- Introduction – two approaches to conservation.
- Mention the main contentious provision of ESZ guideline.
- Elaborately discuss the local opposition taking an example.
The conservation debate has been broadly divided into two approaches on the role of human beings in conservation – (a) the exclusionary approach is based on the separation of human beings from nature; (b) the inclusive approach is based on the premise that conservation intricately depends on the relationship between human beings & their environment. The failure of exclusionary approach has laid stress on participatory models of conservation at present. In India, areas rich in biodiversity, particularly National Parks are governed largely by exclusionary approach – conflict among resident populations over restrictions affecting their livelihood, bringing socio-ecological changes in the region.
The ESZ dispute brings to light some critical issues of environmental regulation in India.
ESZ guidelines: the National Wildlife Action Plan stipulated that state governments should declare land falling within 10 km of boundaries of national parks / wildlife sanctuaries as eco fragile zones under the Environmental (Protection) Act 1986. ESZ’s purpose is to provide more protection to protected areas by acting as a transition zone. Now, this 10 km boundary encompasses many habitations and important cities, adversely affecting the developmental works. The protected areas are based on the core-buffer model – thus, a question arises, if parks already have buffer zones then why do we need ESZs ?
Local apprehensions : locals contend that buffer zones already restricts many activities; the existing park regulations have adversely affected their traditional practices. So, they believe that ESZ regulation will worsen their sustenance.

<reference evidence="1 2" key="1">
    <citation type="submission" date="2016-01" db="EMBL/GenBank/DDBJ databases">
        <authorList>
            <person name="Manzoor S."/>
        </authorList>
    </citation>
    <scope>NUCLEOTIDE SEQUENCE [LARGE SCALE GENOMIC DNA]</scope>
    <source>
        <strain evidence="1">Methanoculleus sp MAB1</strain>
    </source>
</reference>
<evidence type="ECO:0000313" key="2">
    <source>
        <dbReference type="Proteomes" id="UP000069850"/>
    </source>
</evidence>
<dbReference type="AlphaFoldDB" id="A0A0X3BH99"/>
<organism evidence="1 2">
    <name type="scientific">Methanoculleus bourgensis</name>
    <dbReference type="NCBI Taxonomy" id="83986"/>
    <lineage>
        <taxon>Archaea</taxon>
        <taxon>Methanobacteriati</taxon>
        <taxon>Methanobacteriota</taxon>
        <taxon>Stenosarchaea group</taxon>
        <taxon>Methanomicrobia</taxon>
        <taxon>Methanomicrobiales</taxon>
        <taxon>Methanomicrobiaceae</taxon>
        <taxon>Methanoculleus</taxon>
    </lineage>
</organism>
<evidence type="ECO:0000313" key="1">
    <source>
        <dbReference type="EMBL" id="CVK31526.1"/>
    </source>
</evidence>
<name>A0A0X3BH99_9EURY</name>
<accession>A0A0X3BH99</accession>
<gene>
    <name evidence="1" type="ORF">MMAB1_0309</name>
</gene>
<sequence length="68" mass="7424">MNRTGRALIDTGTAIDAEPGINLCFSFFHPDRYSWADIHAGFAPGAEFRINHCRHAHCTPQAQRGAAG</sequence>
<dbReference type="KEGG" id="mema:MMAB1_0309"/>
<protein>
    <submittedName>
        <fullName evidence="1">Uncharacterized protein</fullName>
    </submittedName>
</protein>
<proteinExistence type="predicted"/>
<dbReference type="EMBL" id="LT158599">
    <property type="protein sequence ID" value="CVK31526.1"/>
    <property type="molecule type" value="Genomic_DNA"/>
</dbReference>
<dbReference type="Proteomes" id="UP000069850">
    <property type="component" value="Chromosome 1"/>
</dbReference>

For e.g., the local communities under the ESZ Sangarsh Samiti in Corbett National Park have demanded scrapping the implementation of the guidelines and raising other livelihood issues. Different villages have joined the group based on issues impinging their survival & everyday needs. A reflection on them highlights the different social realities that environment regulations have created in the landscape.
- The villages are of two types – traditional and other resettled from the core zone. The Traditional villages do not dispute over their status, are revenue villages. Some of the resettled villages have got the revenue village status, but others having forest village status have been fighting for revenue status. The status of forest village deprives them of many developmental activities – no schools, healthcare, electricity or water connection. Also, such villages are denied making pucca houses, claim dried or felled trees in their courtyard, make fencing around their houses or claim compensation for crop loss.
- Few forest lands deemed as property of government, have been sold to private entities for making resorts, creating outsider intrusion. E.g. Dhikuli village – the dominance of mass tourism has rapidly increased land prices. Land prices in the area prior to ESZ was 50-60 lakh/bigha, which have increased manifold.
- Many revenue villagers have profited from this but unknowingly or indirectly promoting unsustainable practices in the area. The ESZ did not permit change of land use from agriculture to commercial under the Zamindari Abolition Act, but when commercial use happened villagers became furious on the ESZ issue.
- Although government has promoted ecotourism, little has translated on ground. ESZ do not restrict current tourism practices or put restriction on vehicular pollution in the area.
Thus, locals have been made to sacrifice their rights & privileges, by privileging outside interests.
A deeper understanding shows the social changes due to modern environmental discourse, dominance of market in the form of tourism are disturbing local ecological & social realities in which locals play an active role. Simply scrapping ESZ will not resolve local socio-ecological issues. There is a need for rethinking the impacts of environmental policies at the local level, the prospects of local participation and most importantly, prospects of alternate income opportunities for successful conservation initiatives.